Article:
At the beginning of the course, small groups will work at reviewing grammar and going over homework. Throughout the course, small groups will meet to work at reading comprehension of the Greek text.

Grammar Guru: Twice during the first week, each student will become the expert on a grammar topic to be covered in class. Each student will present an overview of the topic and lead the class in learning that topic. In addition, the student expert will create an activity to help the rest of the class learn the topic. Possible activities might include a skit, puzzle, game, an oral question-answer drill, or a set of sentences to translate. If possible, please do not use an activity that anohter group has already used. You may use any of the grammars or Greek composition books for ideas. The best presentations engage the rest of the class, summarize and condense the information in a way that makes sense to you (and others), include something visual (an overhead, a handout, an outline on the board), and provide Greek sentences that exemplify each type. Most presentations should be no more than 20 minutes, with no more than 5 minutes summarizing the grammar point and the rest of the time practicing.

Vocabulary Vizier: Once during the second week, you will organize and present vocabulary on a particular topic, such as words of coming and going, military vocabulary, topographical terms, religious vocabulary, etc. You can organize such words graphically, by synonyms, by part of speech, etc.--whatever you think will help people remember them. You can find such words by reviewing Athenaze, scouring our text, and/or typing the English word in the Liddell & Scott Lexicon at Perseus. Like the grammar guru activities, plan to create an activity to help everyone learn the vocabulary you have come up with.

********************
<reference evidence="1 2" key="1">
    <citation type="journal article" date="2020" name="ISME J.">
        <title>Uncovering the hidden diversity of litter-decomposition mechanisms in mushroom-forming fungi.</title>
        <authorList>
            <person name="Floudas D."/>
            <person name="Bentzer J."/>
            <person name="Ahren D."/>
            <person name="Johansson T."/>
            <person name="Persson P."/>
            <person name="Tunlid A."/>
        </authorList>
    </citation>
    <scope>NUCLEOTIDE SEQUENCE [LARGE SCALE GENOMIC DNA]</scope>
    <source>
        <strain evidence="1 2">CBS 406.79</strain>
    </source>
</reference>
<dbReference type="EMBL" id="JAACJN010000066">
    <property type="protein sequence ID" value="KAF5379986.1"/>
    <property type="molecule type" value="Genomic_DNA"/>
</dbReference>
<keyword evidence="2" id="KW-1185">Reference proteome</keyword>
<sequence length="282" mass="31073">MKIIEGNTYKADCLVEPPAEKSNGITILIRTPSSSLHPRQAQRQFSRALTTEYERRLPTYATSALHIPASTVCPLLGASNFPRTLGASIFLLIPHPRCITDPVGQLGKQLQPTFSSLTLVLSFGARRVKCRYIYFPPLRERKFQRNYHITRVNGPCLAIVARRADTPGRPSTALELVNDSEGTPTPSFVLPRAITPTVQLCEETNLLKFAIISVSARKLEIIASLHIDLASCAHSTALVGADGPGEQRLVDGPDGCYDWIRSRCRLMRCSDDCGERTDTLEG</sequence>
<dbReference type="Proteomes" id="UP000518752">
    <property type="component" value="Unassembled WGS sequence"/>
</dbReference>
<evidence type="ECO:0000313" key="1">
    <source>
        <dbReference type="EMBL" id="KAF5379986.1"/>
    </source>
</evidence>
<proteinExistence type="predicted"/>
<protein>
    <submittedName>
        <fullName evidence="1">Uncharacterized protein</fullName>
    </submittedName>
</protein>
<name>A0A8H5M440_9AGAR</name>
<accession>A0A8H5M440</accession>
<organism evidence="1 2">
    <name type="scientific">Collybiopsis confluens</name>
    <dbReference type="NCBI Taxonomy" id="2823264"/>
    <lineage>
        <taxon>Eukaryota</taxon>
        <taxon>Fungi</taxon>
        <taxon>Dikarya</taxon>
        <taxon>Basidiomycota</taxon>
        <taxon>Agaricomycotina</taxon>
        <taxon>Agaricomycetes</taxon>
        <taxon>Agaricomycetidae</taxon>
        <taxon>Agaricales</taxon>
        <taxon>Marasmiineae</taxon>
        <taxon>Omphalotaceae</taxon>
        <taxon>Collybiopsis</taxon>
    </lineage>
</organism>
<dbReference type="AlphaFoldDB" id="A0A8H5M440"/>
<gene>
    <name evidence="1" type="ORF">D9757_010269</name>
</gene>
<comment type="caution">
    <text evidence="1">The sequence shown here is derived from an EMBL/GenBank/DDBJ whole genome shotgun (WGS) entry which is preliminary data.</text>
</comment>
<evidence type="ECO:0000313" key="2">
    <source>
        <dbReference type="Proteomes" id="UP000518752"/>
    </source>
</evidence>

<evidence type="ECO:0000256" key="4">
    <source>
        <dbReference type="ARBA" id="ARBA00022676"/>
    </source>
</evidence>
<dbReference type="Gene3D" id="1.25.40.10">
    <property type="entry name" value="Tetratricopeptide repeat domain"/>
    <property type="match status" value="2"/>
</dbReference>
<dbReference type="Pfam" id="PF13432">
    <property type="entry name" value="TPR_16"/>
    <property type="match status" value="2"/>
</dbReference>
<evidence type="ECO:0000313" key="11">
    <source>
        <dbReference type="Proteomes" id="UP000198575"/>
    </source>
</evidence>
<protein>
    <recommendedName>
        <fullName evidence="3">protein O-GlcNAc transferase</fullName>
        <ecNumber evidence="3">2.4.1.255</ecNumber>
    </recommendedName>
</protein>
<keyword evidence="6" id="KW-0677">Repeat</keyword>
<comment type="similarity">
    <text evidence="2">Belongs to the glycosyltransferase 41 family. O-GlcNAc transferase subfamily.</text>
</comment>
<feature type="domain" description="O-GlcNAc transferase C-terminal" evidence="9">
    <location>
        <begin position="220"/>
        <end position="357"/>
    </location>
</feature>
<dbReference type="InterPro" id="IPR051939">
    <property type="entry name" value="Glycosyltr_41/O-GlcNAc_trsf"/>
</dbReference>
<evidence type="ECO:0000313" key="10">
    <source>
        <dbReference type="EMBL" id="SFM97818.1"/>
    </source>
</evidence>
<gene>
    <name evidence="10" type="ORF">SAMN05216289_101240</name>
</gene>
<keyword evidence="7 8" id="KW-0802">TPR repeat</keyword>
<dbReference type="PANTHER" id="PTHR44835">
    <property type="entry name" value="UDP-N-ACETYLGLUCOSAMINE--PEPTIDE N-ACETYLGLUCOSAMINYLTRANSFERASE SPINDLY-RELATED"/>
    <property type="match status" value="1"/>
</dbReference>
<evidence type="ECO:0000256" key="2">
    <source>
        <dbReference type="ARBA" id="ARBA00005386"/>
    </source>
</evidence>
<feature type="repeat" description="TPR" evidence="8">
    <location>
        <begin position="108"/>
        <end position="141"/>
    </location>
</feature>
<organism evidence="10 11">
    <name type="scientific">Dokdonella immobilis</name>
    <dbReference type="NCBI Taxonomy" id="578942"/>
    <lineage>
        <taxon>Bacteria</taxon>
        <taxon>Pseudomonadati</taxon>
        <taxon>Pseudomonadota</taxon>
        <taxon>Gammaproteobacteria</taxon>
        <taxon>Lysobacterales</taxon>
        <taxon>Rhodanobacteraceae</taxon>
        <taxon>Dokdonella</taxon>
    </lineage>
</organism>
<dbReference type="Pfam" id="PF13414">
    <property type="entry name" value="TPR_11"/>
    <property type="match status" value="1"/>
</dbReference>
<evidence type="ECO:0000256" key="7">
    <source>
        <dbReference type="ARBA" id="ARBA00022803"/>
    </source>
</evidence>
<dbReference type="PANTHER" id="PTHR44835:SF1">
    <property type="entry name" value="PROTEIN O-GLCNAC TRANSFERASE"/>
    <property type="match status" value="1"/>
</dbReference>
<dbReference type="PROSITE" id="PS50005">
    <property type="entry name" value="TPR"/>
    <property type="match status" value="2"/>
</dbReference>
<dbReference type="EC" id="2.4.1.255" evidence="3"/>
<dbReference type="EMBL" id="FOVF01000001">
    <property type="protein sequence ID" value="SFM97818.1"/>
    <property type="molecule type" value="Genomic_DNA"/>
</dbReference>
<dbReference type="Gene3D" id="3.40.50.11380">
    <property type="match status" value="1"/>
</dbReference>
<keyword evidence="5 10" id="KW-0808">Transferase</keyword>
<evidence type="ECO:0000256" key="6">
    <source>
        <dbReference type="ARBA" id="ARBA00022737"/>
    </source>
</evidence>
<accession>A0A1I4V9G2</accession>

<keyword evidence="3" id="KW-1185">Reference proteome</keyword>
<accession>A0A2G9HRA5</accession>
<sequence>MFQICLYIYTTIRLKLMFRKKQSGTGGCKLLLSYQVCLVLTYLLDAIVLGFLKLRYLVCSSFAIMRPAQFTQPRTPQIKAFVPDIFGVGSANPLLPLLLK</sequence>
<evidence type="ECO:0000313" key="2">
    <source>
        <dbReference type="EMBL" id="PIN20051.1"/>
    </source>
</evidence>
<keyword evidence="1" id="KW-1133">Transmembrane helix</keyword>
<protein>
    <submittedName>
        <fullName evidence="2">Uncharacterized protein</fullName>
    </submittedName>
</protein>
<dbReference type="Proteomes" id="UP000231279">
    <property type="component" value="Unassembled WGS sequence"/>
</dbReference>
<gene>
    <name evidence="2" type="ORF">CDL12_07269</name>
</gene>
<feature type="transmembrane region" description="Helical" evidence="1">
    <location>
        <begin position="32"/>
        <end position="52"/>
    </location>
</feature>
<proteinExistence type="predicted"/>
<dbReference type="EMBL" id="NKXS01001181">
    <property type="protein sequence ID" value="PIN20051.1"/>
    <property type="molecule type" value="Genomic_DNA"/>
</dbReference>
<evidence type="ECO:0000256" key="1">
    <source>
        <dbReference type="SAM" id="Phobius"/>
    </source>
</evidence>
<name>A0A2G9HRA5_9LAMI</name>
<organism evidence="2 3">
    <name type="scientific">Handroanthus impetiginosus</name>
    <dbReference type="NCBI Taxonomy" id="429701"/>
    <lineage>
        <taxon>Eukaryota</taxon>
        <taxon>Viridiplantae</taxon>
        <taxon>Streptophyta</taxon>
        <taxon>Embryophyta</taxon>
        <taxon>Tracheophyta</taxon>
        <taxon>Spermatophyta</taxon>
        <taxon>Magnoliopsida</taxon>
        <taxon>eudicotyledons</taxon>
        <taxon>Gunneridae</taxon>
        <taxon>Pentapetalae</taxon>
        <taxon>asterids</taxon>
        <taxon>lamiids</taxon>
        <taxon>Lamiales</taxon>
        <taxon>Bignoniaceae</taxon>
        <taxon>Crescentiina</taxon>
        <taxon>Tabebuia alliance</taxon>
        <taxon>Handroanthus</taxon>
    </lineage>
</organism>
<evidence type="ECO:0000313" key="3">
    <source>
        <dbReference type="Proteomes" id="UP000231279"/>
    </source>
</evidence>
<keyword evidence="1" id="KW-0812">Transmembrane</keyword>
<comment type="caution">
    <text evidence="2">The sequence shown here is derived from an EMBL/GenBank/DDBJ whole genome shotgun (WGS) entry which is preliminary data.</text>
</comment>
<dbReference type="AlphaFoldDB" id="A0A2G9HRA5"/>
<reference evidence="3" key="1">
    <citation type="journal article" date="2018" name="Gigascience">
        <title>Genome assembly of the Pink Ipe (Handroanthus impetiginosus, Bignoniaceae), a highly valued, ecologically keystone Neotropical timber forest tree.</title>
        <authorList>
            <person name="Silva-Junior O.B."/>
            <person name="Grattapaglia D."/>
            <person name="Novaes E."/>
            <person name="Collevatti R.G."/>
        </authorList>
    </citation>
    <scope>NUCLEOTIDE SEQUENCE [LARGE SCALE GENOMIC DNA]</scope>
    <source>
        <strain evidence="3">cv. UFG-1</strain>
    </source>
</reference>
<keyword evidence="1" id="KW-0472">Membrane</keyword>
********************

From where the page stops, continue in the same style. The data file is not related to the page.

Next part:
Weekly seminars: In order to appreciate Pausanias, we will do weekly reports on topics that will help us understand him within the context of his times. The first week we will focus on important background information regarding archaeology, history, and religion. The next two weeks will focus on more specific issues.

Writing: Pausanias is selective in what he tells the reader about each site he visits and each monument he discusses. Sometimes he provides more information later in his narrative that adds more detail. Other times he is silent, but modern archaeological research has discovered more details about a particular site or the monuments there. Therefore, using Pausanias' text and your own research as a starting point, each week you will have the opportunity to write your own version of a Greek travel narrative. You may focus on a particular monument, a story from mythology, a historical event, an itinerary, or some combination of the above. The composition will be graded on comprehensibility (e.g. is the grammar reasonably correct), coherence (does the story flow from one paragraph to the next, use the proper transitional words, etc.), and inclusion of material relevant to your version of the monuments or events. You may add images to illustrate your text. The center eight stations in the HMC have the software program Antioch so that you may type your text in Greek with accents.